You have 2 issues, depression and insomnia. I use Zopiclone on and off too for sleep but it seems to be hit or miss whether it will work. I imagine part of the problem is not meditating or reading instantly when I wake up so I can get back to sleep again, and instead thinking about things which just seems to get me fired up when I want to be sleepy.
Sleep for people who have issues requires careful management of your moods as I explained above as well as good conditions - plus you might need the meds if nothing else works.
Sorry that is all I can offer you, but i imagine Paxiled will give good advice on the meds later.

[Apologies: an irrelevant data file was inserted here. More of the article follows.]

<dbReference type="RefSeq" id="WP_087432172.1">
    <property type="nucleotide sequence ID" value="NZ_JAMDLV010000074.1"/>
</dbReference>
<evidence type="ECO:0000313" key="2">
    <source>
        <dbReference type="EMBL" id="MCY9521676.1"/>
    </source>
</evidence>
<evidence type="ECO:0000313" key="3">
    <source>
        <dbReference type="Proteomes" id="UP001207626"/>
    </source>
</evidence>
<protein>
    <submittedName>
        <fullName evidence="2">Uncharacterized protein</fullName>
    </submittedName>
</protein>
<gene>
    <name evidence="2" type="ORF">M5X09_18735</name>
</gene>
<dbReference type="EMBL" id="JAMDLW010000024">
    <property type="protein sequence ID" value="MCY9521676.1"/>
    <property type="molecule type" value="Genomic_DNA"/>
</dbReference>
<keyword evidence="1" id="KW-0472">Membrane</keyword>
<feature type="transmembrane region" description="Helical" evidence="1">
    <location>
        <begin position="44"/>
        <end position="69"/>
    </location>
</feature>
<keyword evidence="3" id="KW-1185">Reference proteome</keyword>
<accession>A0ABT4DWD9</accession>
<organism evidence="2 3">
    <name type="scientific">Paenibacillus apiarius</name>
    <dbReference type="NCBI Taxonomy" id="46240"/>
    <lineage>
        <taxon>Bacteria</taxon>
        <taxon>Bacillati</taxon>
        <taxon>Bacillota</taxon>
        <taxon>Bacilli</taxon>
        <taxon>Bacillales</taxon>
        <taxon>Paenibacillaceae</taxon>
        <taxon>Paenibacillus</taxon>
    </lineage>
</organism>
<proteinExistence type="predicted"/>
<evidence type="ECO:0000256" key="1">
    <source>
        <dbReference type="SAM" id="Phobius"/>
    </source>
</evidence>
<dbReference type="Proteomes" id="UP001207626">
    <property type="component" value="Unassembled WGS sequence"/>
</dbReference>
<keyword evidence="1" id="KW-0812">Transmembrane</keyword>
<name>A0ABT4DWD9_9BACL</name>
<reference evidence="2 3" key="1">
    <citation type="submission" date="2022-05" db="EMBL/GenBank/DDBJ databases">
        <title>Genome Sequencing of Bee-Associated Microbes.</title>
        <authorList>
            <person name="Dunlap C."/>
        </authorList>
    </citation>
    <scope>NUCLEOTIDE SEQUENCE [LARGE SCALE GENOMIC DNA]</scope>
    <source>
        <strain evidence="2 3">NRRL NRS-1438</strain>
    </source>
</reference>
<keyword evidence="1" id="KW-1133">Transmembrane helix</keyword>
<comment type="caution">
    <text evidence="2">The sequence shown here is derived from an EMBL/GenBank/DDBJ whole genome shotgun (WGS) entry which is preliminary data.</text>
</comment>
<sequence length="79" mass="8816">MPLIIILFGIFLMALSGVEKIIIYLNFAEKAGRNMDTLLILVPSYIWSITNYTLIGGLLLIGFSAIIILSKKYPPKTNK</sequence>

First, your GP is right -- you need a psychiatrist. Sorry, but your GP knows he's not an expert in these meds. Most psychiatrists aren't either but when you find one that works for you you no longer have to see them very often -- you only need to see them if you have issues or need to change medication. As for sleep, the problem with taking medication regularly for sleep as opposed the way AnxiousNoMore uses it as described is it makes the insomnia worse in the long run. This is called rebound insomnia. You want a more permanent solution if you can find one. Also know that withdrawal from drugs can cause insomnia, and it sounds like you've had your share of it. Also, snris such as Effexor can also cause liver disease, or how does your doc know it wasn't the Effexor? I think quitting a drug in order to take other drugs for sleep is missing the point -- if you're not sleeping because of your anxiety or depression, the meds you're on aren't working. If there's some other reason for not sleeping, such as apnea, or medication induced insomnia, or a melatonin problem, that has to be addressed separately. Effexor, as well, is a stimulating antidepressant, and that might be exacerbating your sleep problem. If you are going to try Zoloft instead of Effexor, make sure you taper off the Effexor very slowly, as slowly as needed. A GP probably won't know how to do this. It can be very very hard to stop this drug. I guess the bottom line is, if what you're taking isn't working, you either need to augment it with something that makes it work or try something else. At some point you want to at least try therapy and see if you can't beat this thing, but in the meantime your drugs should at least work. I really doubt you have serotonin syndrome, you'd be feeling a whole lot worse than what you describe. What might have happened is that when you stopped the mirtazapine, a lot easier to stop than Effexor, the stimulating aspects of the Effexor targeting norepinephrine receptors made it more stimulating to you, but I have no idea if that's true -- a lot of depressed people don't get this problem, it's more of a problem for people who also have anxiety.